McKinley’s 1896 Campaign

In the summer of 1896 the Democrats held both the House and Senate. They had turned on their incumbent, Grover Cleveland, and nominated William Jennings Bryan. Bryan was a fist-pumping thirty-six year old populist who crisscrossed the country by rail, speaking to ever-larger crowds. GOP candidate William McKinley, on the other hand, was distant and lifeless at the podium. At fifty-three he was in no way inclined or equipped to joust with the rambunctious Bryan. McKinley had other reasons to dislike the idea of racing from whistle-stop to whistle-stop. He was reluctant to leave his beloved wife, Ida, who lived in the grip of constant despair.

The Republican campaign manager, Mark Hanna, had a simple strategy. Instead of sending his candidate out to meet the people, he would let the people – represented by the newspaper reporters – come to meet the candidate. Not only was McKinley happy to stay put on his porch in Canton, Ohio, but the reporters loved it also. They didn’t have to travel around from city to city, living in a different hotel each night.

Bryan made some 600 stops and spoke to 5 million people while McKinley’s brigade of reporters delivered a stream of stories that showed millions of readers the republican candidate in the context of his home, his family, and his small town. It worked well for the public got the image of a presidential candidate not as a politician but as a family man.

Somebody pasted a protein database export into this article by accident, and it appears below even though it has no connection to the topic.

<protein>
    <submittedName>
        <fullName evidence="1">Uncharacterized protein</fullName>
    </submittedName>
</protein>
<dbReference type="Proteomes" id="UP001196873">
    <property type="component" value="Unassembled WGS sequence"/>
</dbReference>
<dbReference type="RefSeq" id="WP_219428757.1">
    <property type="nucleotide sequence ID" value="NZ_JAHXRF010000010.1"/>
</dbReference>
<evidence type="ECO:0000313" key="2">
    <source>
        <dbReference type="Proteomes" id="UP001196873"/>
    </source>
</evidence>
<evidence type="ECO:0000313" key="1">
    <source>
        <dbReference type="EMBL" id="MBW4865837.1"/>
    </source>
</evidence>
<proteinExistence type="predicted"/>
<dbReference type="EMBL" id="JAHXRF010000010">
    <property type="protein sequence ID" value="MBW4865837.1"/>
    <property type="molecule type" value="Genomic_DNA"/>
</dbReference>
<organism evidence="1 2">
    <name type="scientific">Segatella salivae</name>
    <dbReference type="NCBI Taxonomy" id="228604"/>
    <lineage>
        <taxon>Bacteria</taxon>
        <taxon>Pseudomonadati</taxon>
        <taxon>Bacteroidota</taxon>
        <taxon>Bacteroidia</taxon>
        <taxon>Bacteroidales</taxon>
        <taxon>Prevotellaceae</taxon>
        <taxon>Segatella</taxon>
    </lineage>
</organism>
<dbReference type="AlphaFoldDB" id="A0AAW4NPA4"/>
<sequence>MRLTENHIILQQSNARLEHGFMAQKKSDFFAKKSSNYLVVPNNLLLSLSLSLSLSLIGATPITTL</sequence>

But something else happened in 1896 that changed forever how presidential campaigns were conducted. With the advent of the movie camera, one-reelers were being screened in nickelodeons. In September Mark Hanna invited American Mutoscope founder W. K. L. Dickson and camera operator, Bill Bitzer, to Canton to stage and document a re-enactment of McKinley receiving the news of his nomination earlier in the summer. Bitzer set his camera in the front yard facing the front porch and started cranking as McKinley and his secretary walked towards the lens. McKinley pauses and puts on his hat and dons his spectacles. He squints down at a piece of paper then doffs his hat and mops his brow. The two men then walk out of the view of the camera. Thus William McKinley had become the first presidential candidate to appear on film.

Dickson premiered the film the evening of October 12, 1896, in New York City. At the sight of Major McKinley’s image, the crowd burst into shouts and applause. Now a man who would be president, who wanted them in some way to know and trust him, was coming to them, looking at them, walking past them, through this mysterious medium. Screened repeatedly in New York, Baltimore, Chicago, New Haven, and St. Louis this one minute movie transported the Major’s image around the country. McKinley and his front porch could now be seen anywhere, anytime someone flipped the switch on a projector.

It should be noted that Candidate McKinley won the election, 271 electoral votes to Bryan’s 176. As president, the Ohioan became a regular in newsreels that circulated among theaters throughout the United States, helping him to get re-elected in 1900.

Editor’s Notes: This article is a brief summary of Chapter Eleven in Michael Dolan’s new book entitled, “The American Porch – an informal history of an informal place”. It was published in 2002 by Lyons Press.